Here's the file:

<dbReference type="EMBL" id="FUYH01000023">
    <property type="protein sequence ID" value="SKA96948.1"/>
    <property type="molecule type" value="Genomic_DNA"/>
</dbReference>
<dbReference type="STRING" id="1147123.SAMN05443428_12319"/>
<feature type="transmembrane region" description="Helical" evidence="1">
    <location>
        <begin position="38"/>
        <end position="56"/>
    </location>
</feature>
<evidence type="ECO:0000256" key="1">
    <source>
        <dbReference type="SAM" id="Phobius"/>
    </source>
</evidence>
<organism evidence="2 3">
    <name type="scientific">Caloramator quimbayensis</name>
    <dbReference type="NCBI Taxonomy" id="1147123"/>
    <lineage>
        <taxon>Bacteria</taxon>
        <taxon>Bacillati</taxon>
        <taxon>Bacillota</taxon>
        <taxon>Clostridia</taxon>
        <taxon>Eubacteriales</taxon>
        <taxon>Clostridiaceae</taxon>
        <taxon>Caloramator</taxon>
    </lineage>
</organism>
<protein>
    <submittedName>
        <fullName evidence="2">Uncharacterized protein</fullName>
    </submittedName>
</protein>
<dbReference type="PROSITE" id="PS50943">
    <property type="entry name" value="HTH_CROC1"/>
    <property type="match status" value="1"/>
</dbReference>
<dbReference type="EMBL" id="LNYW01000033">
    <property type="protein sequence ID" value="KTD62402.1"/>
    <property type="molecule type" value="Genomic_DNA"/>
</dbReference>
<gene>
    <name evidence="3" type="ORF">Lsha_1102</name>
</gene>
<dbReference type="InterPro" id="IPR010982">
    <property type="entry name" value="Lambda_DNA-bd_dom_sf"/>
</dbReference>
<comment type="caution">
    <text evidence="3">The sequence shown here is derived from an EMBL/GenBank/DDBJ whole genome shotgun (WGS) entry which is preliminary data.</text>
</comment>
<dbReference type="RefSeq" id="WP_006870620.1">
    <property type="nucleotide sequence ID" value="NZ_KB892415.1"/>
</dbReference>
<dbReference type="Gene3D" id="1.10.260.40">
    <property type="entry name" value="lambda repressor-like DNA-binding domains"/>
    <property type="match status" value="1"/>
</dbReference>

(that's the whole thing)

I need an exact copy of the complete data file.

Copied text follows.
<dbReference type="EMBL" id="FUYH01000023">
    <property type="protein sequence ID" value="SKA96948.1"/>
    <property type="molecule type" value="Genomic_DNA"/>
</dbReference>
<dbReference type="STRING" id="1147123.SAMN05443428_12319"/>
<feature type="transmembrane region" description="Helical" evidence="1">
    <location>
        <begin position="38"/>
        <end position="56"/>
    </location>
</feature>
<evidence type="ECO:0000256" key="1">
    <source>
        <dbReference type="SAM" id="Phobius"/>
    </source>
</evidence>
<organism evidence="2 3">
    <name type="scientific">Caloramator quimbayensis</name>
    <dbReference type="NCBI Taxonomy" id="1147123"/>
    <lineage>
        <taxon>Bacteria</taxon>
        <taxon>Bacillati</taxon>
        <taxon>Bacillota</taxon>
        <taxon>Clostridia</taxon>
        <taxon>Eubacteriales</taxon>
        <taxon>Clostridiaceae</taxon>
        <taxon>Caloramator</taxon>
    </lineage>
</organism>
<protein>
    <submittedName>
        <fullName evidence="2">Uncharacterized protein</fullName>
    </submittedName>
</protein>
<dbReference type="PROSITE" id="PS50943">
    <property type="entry name" value="HTH_CROC1"/>
    <property type="match status" value="1"/>
</dbReference>
<dbReference type="EMBL" id="LNYW01000033">
    <property type="protein sequence ID" value="KTD62402.1"/>
    <property type="molecule type" value="Genomic_DNA"/>
</dbReference>
<gene>
    <name evidence="3" type="ORF">Lsha_1102</name>
</gene>
<dbReference type="InterPro" id="IPR010982">
    <property type="entry name" value="Lambda_DNA-bd_dom_sf"/>
</dbReference>
<comment type="caution">
    <text evidence="3">The sequence shown here is derived from an EMBL/GenBank/DDBJ whole genome shotgun (WGS) entry which is preliminary data.</text>
</comment>
<dbReference type="RefSeq" id="WP_006870620.1">
    <property type="nucleotide sequence ID" value="NZ_KB892415.1"/>
</dbReference>
<dbReference type="Gene3D" id="1.10.260.40">
    <property type="entry name" value="lambda repressor-like DNA-binding domains"/>
    <property type="match status" value="1"/>
</dbReference>